The National Museum of African American History and Culture, designed by Ghanian British architect Sir David Adjaye, has won the prestigious Beazley Design of the Year for 2017. The project beat strong competition including a new 3D-printing technique named Rapid Liquid Printing, and a stair-climbing wheelchair dubbed Scewo.

The National Museum of African American History and Culture (or NMAAHC), is envisioned as a symbol of the African American contribution to the United States' history and identity, and tells the story of the country through the lens of the African American experience.

Located close to the Washington Monument on what was the last available building plot on the National Mall, the building looks kind of like an inverted pagoda, and its overall shape is inspired by a Yoruban Caryatid, a traditional West African wooden column. Its large main entrance is conceived as a welcoming porch, while the exterior is wrapped in an ornamental bronze-colored metal lattice which pays homage to the ironwork once crafted by enslaved African Americans.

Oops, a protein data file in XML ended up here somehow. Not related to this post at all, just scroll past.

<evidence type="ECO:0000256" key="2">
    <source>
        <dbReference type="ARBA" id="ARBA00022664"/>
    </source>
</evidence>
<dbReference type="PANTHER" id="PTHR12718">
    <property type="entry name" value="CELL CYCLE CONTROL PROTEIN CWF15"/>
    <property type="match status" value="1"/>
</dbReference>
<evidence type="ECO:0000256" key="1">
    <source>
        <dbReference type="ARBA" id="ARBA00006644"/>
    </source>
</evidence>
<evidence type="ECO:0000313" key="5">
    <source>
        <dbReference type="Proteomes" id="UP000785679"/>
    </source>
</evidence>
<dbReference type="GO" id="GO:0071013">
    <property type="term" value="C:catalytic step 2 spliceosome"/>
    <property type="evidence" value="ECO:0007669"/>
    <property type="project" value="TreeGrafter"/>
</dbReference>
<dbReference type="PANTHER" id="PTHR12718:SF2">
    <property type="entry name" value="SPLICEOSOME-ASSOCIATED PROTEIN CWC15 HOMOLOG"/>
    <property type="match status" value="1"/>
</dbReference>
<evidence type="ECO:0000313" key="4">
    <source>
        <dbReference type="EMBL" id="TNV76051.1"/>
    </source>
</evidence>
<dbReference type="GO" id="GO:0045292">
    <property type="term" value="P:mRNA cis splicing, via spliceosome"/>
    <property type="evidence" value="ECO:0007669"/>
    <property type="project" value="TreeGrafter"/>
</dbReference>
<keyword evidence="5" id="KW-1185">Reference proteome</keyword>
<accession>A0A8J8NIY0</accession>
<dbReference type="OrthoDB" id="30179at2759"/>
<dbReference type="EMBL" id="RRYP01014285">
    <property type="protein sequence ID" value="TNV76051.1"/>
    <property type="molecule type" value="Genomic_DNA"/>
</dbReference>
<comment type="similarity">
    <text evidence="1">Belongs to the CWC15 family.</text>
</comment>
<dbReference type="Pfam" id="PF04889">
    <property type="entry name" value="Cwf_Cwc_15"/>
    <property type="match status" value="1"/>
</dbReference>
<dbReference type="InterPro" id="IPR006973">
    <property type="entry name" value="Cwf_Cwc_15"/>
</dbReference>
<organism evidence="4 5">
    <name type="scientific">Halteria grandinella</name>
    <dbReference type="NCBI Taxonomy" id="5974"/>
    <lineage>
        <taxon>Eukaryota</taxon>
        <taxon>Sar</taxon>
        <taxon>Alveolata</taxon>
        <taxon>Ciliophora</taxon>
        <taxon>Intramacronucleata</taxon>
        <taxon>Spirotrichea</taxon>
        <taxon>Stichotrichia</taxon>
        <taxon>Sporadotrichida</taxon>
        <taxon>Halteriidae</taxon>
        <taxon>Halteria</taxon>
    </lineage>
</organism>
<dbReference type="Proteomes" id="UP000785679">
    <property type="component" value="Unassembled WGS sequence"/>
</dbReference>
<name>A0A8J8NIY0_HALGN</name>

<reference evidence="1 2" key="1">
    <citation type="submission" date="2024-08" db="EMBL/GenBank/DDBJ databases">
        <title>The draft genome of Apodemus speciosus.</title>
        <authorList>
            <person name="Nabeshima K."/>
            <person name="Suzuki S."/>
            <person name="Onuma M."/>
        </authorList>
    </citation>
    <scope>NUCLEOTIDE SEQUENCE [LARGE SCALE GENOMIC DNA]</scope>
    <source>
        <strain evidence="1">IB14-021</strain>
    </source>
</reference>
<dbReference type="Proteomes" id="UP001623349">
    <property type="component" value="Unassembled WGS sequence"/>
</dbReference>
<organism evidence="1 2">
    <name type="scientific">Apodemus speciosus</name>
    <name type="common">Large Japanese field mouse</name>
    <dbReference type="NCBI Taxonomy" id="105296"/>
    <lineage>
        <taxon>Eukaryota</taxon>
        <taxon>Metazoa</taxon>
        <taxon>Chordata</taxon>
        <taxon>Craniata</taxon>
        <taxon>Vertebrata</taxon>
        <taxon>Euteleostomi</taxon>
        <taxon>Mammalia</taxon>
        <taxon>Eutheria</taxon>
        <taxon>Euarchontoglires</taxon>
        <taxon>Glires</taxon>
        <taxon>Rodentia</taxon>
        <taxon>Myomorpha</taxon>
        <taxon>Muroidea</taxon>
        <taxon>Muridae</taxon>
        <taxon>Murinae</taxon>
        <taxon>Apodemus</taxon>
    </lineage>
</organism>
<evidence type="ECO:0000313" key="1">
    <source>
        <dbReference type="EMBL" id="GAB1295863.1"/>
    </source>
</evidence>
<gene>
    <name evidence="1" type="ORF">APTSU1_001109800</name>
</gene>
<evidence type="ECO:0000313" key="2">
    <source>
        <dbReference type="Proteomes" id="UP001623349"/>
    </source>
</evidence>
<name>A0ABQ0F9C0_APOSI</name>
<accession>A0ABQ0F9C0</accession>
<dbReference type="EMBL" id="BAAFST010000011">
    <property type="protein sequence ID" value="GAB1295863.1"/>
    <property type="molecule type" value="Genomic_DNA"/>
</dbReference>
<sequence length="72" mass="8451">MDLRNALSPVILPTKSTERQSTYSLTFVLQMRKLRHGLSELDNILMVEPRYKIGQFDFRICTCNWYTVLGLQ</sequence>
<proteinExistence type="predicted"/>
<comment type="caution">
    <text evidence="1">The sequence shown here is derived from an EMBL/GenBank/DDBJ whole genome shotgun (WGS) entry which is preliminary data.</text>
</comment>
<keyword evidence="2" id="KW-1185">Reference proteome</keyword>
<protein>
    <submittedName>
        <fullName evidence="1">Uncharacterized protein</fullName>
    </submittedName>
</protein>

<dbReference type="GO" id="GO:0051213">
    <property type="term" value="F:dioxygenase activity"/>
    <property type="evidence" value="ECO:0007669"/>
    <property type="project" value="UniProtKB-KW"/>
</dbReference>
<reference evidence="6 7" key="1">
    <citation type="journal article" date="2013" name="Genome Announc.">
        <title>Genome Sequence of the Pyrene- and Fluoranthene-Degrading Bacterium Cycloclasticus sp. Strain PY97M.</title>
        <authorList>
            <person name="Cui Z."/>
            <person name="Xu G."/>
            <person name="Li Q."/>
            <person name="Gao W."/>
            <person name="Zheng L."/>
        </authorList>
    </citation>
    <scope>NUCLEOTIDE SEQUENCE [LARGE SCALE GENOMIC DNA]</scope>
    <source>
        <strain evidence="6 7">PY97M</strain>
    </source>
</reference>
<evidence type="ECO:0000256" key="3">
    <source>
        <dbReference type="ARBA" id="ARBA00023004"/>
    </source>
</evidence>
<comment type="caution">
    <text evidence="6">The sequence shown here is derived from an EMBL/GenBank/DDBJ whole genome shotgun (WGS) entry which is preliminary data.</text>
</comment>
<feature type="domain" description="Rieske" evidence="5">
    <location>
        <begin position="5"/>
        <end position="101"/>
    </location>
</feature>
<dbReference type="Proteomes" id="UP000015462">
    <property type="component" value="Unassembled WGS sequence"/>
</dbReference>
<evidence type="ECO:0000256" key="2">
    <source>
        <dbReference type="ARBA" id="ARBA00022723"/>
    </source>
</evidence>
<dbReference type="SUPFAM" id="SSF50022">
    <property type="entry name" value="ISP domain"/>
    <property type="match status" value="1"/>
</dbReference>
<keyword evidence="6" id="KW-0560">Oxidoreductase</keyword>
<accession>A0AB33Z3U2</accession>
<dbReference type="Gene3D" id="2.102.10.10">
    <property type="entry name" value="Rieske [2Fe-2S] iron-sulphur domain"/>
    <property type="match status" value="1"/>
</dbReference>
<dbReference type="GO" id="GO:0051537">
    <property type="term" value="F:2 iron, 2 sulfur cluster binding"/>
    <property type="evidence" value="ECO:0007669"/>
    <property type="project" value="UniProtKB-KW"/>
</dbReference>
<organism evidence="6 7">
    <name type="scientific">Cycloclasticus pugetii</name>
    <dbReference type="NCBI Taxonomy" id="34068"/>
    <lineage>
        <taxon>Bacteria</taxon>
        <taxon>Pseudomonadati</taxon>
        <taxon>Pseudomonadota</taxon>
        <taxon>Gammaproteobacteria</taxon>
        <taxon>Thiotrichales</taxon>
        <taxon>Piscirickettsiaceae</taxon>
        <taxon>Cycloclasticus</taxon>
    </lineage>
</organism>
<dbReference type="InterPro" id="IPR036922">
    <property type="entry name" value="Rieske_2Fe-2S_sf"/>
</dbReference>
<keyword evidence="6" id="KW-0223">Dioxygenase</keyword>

The interior of the NMAAHC measures 397,000 sq ft (36,882 sq m) spread over 10 floors (five above ground and five subterranean), and includes galleries, administrative spaces, theater space, collections, and more.

There is significant sustainable technology and design installed in the building, such as roof-based solar panels, ground source heat pumps for efficient heating and cooling, and rainwater harvesting for toilet and irrigation use. Natural light is maximized, plus recycled and recyclable materials were used during construction.

The building was designed by Adjaye's firm Adjaye Associates but also involved the Freelon Group, Davis Brody Bond, and SmithGroupJJR. It was inaugurated by President Obama in September 2016 and the construction budget came in at US$385 million.

The 2017 Beazley Design of the Year recognizes winners in six different categories: Digital, Fashion, Graphics, Product, Transport, and Architecture. The NMAAHC won the Architecture category and was declared overall winner. The other category winners can be seen in the gallery.

All of the designs, along with a total of 56 other nominations, are also on display in London's Design Museum until February 18.

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